"The NBA licensed the game and called it NBA Jam Session," Cadee revealed. "So we were able to use their branding and their players, which we weren’t able to do here in Australia."
NBA Jam Session was released in the USA in 1994, featuring players like Hakeem Olajuwon, Shawn Kemp and Alonzo Mourning. Certainly not too shabby for a project that had started with pen and paper.
Like the board game itself, I had been taken on quite the journey from the moment I had first laid eyes on its bright, enticing cover.
I couldn't help but want to see the concept revived in the modern era of basketball, and let a new generation of fans to live out the thrill of the game. Alas, the men who had made it possible had a far more pragmatic view.
"I think these days, people probably lean towards the online and electrical type of entertainment," Gaze opined. "But me personally, and maybe I’m showing my age, I think that there’s something nice about those elements. I don’t even know if trading cards are still as popular, but I thought they were great ways in which people could learn about players and be really competitive about certain cards and rare cards.
"All those things were really helpful for the promotion of the game. I think those types of thing would still hold up, but you’d probably need more of a sociologist to explain to me whether within the community these days those things are as appealing as they once were."
"We were sort of in the changing era," Cadee added. "Over that next 18 months, early 90s, video games started to become more in vogue with the younger demographic, so demand for board games became a little old fashioned.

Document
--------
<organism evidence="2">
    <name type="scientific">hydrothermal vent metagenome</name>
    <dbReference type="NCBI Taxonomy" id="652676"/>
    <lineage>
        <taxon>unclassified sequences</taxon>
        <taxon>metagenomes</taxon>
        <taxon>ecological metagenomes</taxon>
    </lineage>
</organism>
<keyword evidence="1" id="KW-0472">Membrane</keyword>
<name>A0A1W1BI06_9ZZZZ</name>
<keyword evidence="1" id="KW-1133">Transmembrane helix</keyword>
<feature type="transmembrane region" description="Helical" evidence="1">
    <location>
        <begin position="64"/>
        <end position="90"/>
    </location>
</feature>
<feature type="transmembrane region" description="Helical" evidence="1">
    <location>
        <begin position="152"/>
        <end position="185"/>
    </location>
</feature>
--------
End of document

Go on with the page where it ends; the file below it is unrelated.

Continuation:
"Look, who knows? Maybe with the whole situation that everyone’s gone through now, kind of like the anecdotal examples of families sitting around playing board games again... it may sort of create a re-interest in board games."
Truly, a chaotic mix of elements came together to make Slam Dunk the success that it was, but most poignantly, it was the starry-eyed whimsy of its creators that allowed it to even happen to begin with.
"I think we were probably blessed by the fact that we didn’t know much," Cadee confessed. "The whole thought of how hard it is might have turned us away, ten years later when we were a little more worldly. But at that point we sort of didn’t see any reason why we couldn’t make it work.
"I think any experience was a benefit for us, because we didn’t realise how hard it really was. We sort of caught a niche at the time that was successful given the numbers and the population here in Australia."
At least, I had gotten to the bottom of it. The investigative itch had been scratched, and I had surely gotten my fill of deep dives into basketball board games from yesteryear.
That was, up until another tweet came onto my timeline, arousing my curiosity all over again.
Dammit Nick, you had to go and do it, didn't you? It looks like we've only just begun.